Teaching children about health through football


Teaching children about health through a sport like football appears to be more effective than normal class-bound lessons. — AFP

Since 2016, many schools in Denmark have been using an innovative method for teaching children about health – through football.

For over four years, more than 25,000 pupils aged 10 to 13 have been taught using this method.

And the initiative is working well, according to questionnaire responses from over 3,000 schoolchildren who took part in the programme.

In a collaboration between the University of Southern Denmark and the Danish Football Association, the 11-week programme involves giving schoolchildren practical advice on ways of maintaining a healthy lifestyle, while encouraging kids to have a kick about on the football field.

To evaluate the programme’s effectiveness, 3,117 pupils involved in the scheme were asked to fill out questionnaires before and after taking part in the initiative.

The aim was to determine their knowledge about health and understanding their experience of the programme.

And the scheme appears to have proved a winner, according to the findings published in the British Journal of Sports Medicine.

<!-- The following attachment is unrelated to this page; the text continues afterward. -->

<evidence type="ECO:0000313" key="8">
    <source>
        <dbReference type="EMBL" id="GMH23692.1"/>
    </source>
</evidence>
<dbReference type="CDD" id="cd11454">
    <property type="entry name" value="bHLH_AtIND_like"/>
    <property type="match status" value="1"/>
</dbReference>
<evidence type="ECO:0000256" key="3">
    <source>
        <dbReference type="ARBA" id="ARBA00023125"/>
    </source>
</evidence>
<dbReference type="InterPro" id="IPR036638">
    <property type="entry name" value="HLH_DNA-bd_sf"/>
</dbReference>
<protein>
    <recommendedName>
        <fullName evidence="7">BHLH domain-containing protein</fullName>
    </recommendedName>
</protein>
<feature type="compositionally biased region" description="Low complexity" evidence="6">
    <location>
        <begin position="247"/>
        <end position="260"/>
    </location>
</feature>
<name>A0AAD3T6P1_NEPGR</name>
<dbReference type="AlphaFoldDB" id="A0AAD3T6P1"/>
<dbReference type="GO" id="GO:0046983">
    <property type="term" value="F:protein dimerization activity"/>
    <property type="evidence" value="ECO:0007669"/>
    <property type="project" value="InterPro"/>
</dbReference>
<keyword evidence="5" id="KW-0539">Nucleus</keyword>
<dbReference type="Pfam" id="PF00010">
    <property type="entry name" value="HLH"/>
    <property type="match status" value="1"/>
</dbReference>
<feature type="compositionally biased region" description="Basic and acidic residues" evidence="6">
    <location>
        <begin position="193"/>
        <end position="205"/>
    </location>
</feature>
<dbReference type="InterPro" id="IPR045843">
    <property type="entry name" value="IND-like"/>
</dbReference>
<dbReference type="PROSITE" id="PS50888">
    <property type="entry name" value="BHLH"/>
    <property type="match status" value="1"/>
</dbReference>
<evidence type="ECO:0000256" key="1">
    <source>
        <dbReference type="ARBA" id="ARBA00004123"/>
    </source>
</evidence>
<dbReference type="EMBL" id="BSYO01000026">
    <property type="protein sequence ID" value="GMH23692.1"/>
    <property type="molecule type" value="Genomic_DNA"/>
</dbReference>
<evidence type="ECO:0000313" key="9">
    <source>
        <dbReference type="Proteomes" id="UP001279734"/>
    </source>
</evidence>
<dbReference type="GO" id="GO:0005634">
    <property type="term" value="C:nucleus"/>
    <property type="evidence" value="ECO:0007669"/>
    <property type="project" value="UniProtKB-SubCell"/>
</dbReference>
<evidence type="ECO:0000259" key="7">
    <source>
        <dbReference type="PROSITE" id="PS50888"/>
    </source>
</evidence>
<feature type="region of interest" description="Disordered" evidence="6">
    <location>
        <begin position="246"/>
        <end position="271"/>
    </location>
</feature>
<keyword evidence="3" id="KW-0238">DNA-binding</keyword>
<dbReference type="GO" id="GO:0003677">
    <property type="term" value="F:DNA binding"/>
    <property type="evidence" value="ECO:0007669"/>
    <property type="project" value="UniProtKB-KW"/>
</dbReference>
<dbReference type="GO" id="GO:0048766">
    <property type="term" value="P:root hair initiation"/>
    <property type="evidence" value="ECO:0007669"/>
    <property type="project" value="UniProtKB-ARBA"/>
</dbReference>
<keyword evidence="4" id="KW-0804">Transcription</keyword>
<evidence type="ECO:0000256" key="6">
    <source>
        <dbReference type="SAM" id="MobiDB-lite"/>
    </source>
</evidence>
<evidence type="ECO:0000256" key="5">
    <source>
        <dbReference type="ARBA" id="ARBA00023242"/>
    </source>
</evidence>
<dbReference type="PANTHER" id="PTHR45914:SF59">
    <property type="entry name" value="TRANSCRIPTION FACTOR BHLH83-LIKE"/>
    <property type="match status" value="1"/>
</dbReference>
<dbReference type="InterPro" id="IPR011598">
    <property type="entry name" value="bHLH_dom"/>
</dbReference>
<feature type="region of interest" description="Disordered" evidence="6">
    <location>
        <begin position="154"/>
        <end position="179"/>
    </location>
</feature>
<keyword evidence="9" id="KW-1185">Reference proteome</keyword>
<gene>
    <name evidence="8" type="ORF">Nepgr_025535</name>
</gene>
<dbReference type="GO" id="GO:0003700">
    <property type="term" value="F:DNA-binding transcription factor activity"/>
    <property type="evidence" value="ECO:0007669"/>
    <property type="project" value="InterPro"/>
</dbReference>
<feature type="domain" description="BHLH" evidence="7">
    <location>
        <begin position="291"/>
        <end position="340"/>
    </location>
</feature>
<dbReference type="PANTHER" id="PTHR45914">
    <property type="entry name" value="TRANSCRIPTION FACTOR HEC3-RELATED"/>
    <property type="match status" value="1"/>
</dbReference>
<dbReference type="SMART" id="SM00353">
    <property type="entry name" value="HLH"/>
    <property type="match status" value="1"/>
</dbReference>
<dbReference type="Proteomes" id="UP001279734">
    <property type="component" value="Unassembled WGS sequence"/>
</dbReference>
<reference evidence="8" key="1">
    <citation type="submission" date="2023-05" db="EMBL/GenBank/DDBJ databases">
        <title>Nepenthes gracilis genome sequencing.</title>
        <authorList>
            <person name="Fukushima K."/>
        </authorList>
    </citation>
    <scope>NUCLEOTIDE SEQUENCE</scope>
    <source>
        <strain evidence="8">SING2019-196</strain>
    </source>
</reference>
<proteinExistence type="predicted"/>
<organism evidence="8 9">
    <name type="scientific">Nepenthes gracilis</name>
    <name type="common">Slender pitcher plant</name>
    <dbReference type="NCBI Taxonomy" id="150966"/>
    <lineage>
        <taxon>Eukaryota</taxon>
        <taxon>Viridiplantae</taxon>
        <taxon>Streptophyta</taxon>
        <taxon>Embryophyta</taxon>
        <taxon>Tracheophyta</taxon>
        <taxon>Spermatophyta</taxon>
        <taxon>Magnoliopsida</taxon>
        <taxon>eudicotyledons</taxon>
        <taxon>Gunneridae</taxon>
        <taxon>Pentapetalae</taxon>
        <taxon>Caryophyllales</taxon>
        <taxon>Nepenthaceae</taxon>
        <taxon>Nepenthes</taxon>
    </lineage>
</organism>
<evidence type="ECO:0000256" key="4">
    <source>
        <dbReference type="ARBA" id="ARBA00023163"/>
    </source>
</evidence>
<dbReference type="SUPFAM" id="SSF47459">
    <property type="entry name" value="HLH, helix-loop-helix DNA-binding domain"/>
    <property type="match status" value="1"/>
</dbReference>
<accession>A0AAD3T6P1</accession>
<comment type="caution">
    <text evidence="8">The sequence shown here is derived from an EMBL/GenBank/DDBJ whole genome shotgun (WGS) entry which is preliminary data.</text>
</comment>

Participant responses showed that the children’s knowledge about health increased in the areas of diet, exercise, hygiene and well-being to a greater extent than the control group.

And certain key areas saw a difference of more than 10 percentage points.

“The idea that children learn best if they can connect the learning to relevant activities is not new, but it’s rare for such large studies to be carried out in real-world schools, and with such unambiguous results,” said lead author and University of Southern Denmark assistant professor Malte Nejst Larsen.

Another notable finding was that girls rated the programme just as highly as boys, despite the fact that girls generally had considerably less experience of football than the boys.

“It is great that (the programme) is able to have a broad reach and spark an interest in football in all children – both boys and girls, beginners and experienced players,” said Danish Football Association vice president Bent Clausen.

According to the study authors, the results demonstrate that it’s possible to combine health learning with exercise that is fun, motivational and inclusive for all children – even those with very little experience of sport.

Although the programme was launched well before the onset of Covid-19, the researchers are even more pleased with the results in light of current challenges around health, fitness, physical activity and well-being. – AFP Relaxnews

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Child health , health , education , football , sports


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